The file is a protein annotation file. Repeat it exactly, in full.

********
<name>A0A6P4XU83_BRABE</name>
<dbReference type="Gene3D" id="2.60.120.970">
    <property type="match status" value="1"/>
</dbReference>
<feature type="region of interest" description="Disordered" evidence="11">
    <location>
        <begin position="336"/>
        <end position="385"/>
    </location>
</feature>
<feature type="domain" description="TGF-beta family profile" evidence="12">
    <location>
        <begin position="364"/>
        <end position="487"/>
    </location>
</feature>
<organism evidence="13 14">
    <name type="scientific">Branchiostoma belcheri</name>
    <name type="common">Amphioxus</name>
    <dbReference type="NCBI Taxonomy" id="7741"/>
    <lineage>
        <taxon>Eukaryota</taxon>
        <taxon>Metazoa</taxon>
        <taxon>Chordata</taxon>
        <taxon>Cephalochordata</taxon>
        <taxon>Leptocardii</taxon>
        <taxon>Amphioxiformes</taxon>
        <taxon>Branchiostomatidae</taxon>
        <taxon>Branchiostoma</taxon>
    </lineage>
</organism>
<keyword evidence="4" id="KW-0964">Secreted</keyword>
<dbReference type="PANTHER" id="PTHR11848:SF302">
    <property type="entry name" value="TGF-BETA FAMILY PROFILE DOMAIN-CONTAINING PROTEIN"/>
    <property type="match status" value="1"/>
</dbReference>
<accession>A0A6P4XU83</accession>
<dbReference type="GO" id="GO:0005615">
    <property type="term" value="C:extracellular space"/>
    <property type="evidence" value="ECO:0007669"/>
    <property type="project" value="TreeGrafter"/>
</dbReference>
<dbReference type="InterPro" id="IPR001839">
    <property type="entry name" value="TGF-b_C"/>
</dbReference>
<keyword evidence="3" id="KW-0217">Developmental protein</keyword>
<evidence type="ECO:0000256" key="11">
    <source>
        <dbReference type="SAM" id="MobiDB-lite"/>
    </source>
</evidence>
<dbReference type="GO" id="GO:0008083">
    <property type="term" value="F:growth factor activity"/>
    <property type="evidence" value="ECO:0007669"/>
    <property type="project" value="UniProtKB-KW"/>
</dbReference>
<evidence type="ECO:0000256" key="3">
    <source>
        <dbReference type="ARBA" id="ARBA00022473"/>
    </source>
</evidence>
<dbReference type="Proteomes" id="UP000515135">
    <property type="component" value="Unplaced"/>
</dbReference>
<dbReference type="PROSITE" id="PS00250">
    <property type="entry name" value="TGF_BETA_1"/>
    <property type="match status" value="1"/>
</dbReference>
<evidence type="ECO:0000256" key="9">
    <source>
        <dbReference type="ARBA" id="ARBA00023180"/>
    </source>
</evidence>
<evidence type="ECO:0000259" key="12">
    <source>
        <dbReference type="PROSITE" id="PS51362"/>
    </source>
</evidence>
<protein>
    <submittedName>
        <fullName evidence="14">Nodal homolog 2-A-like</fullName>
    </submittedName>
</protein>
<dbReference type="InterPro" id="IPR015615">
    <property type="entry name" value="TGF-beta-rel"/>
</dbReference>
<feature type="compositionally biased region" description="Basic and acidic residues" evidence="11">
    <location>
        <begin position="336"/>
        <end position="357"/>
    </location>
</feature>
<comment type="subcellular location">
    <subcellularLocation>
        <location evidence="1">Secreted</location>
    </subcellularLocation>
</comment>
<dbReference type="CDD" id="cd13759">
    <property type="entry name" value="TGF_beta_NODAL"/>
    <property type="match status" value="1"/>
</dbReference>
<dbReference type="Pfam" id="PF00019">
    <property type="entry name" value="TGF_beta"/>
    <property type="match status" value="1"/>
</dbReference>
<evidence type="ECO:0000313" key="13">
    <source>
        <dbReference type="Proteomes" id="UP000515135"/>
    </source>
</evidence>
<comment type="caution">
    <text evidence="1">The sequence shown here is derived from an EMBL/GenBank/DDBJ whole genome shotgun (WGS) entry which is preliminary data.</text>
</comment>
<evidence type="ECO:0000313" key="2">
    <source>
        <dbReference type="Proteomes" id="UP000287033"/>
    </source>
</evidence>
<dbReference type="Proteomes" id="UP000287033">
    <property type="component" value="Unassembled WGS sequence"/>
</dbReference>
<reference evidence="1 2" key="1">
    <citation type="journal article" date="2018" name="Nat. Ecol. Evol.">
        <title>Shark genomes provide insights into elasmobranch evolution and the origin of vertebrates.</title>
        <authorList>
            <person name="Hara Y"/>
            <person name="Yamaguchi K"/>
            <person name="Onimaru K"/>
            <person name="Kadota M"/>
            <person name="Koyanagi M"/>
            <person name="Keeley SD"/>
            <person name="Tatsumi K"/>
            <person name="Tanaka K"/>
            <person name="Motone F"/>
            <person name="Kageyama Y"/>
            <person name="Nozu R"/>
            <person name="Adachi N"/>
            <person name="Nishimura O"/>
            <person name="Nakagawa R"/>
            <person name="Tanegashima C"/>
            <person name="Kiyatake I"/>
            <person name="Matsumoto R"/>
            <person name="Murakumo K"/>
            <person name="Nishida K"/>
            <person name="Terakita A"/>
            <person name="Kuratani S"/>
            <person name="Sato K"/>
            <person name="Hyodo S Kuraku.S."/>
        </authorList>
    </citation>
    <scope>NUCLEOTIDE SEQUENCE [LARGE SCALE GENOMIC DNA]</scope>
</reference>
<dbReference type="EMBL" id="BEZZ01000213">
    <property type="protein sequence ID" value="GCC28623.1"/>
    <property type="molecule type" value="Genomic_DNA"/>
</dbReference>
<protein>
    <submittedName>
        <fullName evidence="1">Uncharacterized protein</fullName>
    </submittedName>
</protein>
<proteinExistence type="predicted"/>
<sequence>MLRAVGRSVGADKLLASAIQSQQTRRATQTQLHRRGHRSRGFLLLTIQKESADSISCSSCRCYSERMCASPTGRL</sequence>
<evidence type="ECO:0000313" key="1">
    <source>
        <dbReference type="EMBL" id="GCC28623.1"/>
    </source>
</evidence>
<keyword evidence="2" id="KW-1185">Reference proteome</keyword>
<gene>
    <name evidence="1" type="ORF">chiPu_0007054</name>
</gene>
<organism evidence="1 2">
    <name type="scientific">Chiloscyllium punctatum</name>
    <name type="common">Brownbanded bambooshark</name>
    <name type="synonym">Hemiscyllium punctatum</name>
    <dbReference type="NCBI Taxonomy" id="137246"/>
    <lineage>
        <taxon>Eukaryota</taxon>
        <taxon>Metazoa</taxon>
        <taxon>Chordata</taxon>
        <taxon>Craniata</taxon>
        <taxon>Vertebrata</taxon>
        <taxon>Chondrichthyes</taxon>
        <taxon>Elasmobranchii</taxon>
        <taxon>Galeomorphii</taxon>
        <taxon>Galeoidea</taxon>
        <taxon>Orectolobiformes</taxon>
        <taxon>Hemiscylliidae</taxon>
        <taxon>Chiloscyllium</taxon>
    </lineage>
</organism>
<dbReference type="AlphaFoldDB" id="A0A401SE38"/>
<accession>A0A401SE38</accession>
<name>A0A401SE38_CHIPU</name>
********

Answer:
<name>A0A6P4XU83_BRABE</name>
<dbReference type="Gene3D" id="2.60.120.970">
    <property type="match status" value="1"/>
</dbReference>
<feature type="region of interest" description="Disordered" evidence="11">
    <location>
        <begin position="336"/>
        <end position="385"/>
    </location>
</feature>
<feature type="domain" description="TGF-beta family profile" evidence="12">
    <location>
        <begin position="364"/>
        <end position="487"/>
    </location>
</feature>
<organism evidence="13 14">
    <name type="scientific">Branchiostoma belcheri</name>
    <name type="common">Amphioxus</name>
    <dbReference type="NCBI Taxonomy" id="7741"/>
    <lineage>
        <taxon>Eukaryota</taxon>
        <taxon>Metazoa</taxon>
        <taxon>Chordata</taxon>
        <taxon>Cephalochordata</taxon>
        <taxon>Leptocardii</taxon>
        <taxon>Amphioxiformes</taxon>
        <taxon>Branchiostomatidae</taxon>
        <taxon>Branchiostoma</taxon>
    </lineage>
</organism>
<keyword evidence="4" id="KW-0964">Secreted</keyword>
<dbReference type="PANTHER" id="PTHR11848:SF302">
    <property type="entry name" value="TGF-BETA FAMILY PROFILE DOMAIN-CONTAINING PROTEIN"/>
    <property type="match status" value="1"/>
</dbReference>
<accession>A0A6P4XU83</accession>
<dbReference type="GO" id="GO:0005615">
    <property type="term" value="C:extracellular space"/>
    <property type="evidence" value="ECO:0007669"/>
    <property type="project" value="TreeGrafter"/>
</dbReference>
<dbReference type="InterPro" id="IPR001839">
    <property type="entry name" value="TGF-b_C"/>
</dbReference>
<keyword evidence="3" id="KW-0217">Developmental protein</keyword>
<evidence type="ECO:0000256" key="11">
    <source>
        <dbReference type="SAM" id="MobiDB-lite"/>
    </source>
</evidence>
<dbReference type="GO" id="GO:0008083">
    <property type="term" value="F:growth factor activity"/>
    <property type="evidence" value="ECO:0007669"/>
    <property type="project" value="UniProtKB-KW"/>
</dbReference>
<evidence type="ECO:0000256" key="3">
    <source>
        <dbReference type="ARBA" id="ARBA00022473"/>
    </source>
</evidence>
<dbReference type="Proteomes" id="UP000515135">
    <property type="component" value="Unplaced"/>
</dbReference>
<dbReference type="PROSITE" id="PS00250">
    <property type="entry name" value="TGF_BETA_1"/>
    <property type="match status" value="1"/>
</dbReference>
<evidence type="ECO:0000256" key="9">
    <source>
        <dbReference type="ARBA" id="ARBA00023180"/>
    </source>
</evidence>
<evidence type="ECO:0000259" key="12">
    <source>
        <dbReference type="PROSITE" id="PS51362"/>
    </source>
</evidence>
<protein>
    <submittedName>
        <fullName evidence="14">Nodal homolog 2-A-like</fullName>
    </submittedName>
</protein>
<dbReference type="InterPro" id="IPR015615">
    <property type="entry name" value="TGF-beta-rel"/>
</dbReference>
<feature type="compositionally biased region" description="Basic and acidic residues" evidence="11">
    <location>
        <begin position="336"/>
        <end position="357"/>
    </location>
</feature>
<comment type="subcellular location">
    <subcellularLocation>
        <location evidence="1">Secreted</location>
    </subcellularLocation>
</comment>
<dbReference type="CDD" id="cd13759">
    <property type="entry name" value="TGF_beta_NODAL"/>
    <property type="match status" value="1"/>
</dbReference>
<dbReference type="Pfam" id="PF00019">
    <property type="entry name" value="TGF_beta"/>
    <property type="match status" value="1"/>
</dbReference>
<evidence type="ECO:0000313" key="13">
    <source>
        <dbReference type="Proteomes" id="UP000515135"/>
    </source>
</evidence>
<comment type="caution">
    <text evidence="1">The sequence shown here is derived from an EMBL/GenBank/DDBJ whole genome shotgun (WGS) entry which is preliminary data.</text>
</comment>
<evidence type="ECO:0000313" key="2">
    <source>
        <dbReference type="Proteomes" id="UP000287033"/>
    </source>
</evidence>
<dbReference type="Proteomes" id="UP000287033">
    <property type="component" value="Unassembled WGS sequence"/>
</dbReference>
<reference evidence="1 2" key="1">
    <citation type="journal article" date="2018" name="Nat. Ecol. Evol.">
        <title>Shark genomes provide insights into elasmobranch evolution and the origin of vertebrates.</title>
        <authorList>
            <person name="Hara Y"/>
            <person name="Yamaguchi K"/>
            <person name="Onimaru K"/>
            <person name="Kadota M"/>
            <person name="Koyanagi M"/>
            <person name="Keeley SD"/>
            <person name="Tatsumi K"/>
            <person name="Tanaka K"/>
            <person name="Motone F"/>
            <person name="Kageyama Y"/>
            <person name="Nozu R"/>
            <person name="Adachi N"/>
            <person name="Nishimura O"/>
            <person name="Nakagawa R"/>
            <person name="Tanegashima C"/>
            <person name="Kiyatake I"/>
            <person name="Matsumoto R"/>
            <person name="Murakumo K"/>
            <person name="Nishida K"/>
            <person name="Terakita A"/>
            <person name="Kuratani S"/>
            <person name="Sato K"/>
            <person name="Hyodo S Kuraku.S."/>
        </authorList>
    </citation>
    <scope>NUCLEOTIDE SEQUENCE [LARGE SCALE GENOMIC DNA]</scope>
</reference>
<dbReference type="EMBL" id="BEZZ01000213">
    <property type="protein sequence ID" value="GCC28623.1"/>
    <property type="molecule type" value="Genomic_DNA"/>
</dbReference>
<protein>
    <submittedName>
        <fullName evidence="1">Uncharacterized protein</fullName>
    </submittedName>
</protein>
<proteinExistence type="predicted"/>
<sequence>MLRAVGRSVGADKLLASAIQSQQTRRATQTQLHRRGHRSRGFLLLTIQKESADSISCSSCRCYSERMCASPTGRL</sequence>
<evidence type="ECO:0000313" key="1">
    <source>
        <dbReference type="EMBL" id="GCC28623.1"/>
    </source>
</evidence>
<keyword evidence="2" id="KW-1185">Reference proteome</keyword>
<gene>
    <name evidence="1" type="ORF">chiPu_0007054</name>
</gene>
<organism evidence="1 2">
    <name type="scientific">Chiloscyllium punctatum</name>
    <name type="common">Brownbanded bambooshark</name>
    <name type="synonym">Hemiscyllium punctatum</name>
    <dbReference type="NCBI Taxonomy" id="137246"/>
    <lineage>
        <taxon>Eukaryota</taxon>
        <taxon>Metazoa</taxon>
        <taxon>Chordata</taxon>
        <taxon>Craniata</taxon>
        <taxon>Vertebrata</taxon>
        <taxon>Chondrichthyes</taxon>
        <taxon>Elasmobranchii</taxon>
        <taxon>Galeomorphii</taxon>
        <taxon>Galeoidea</taxon>
        <taxon>Orectolobiformes</taxon>
        <taxon>Hemiscylliidae</taxon>
        <taxon>Chiloscyllium</taxon>
    </lineage>
</organism>
<dbReference type="AlphaFoldDB" id="A0A401SE38"/>
<accession>A0A401SE38</accession>
<name>A0A401SE38_CHIPU</name>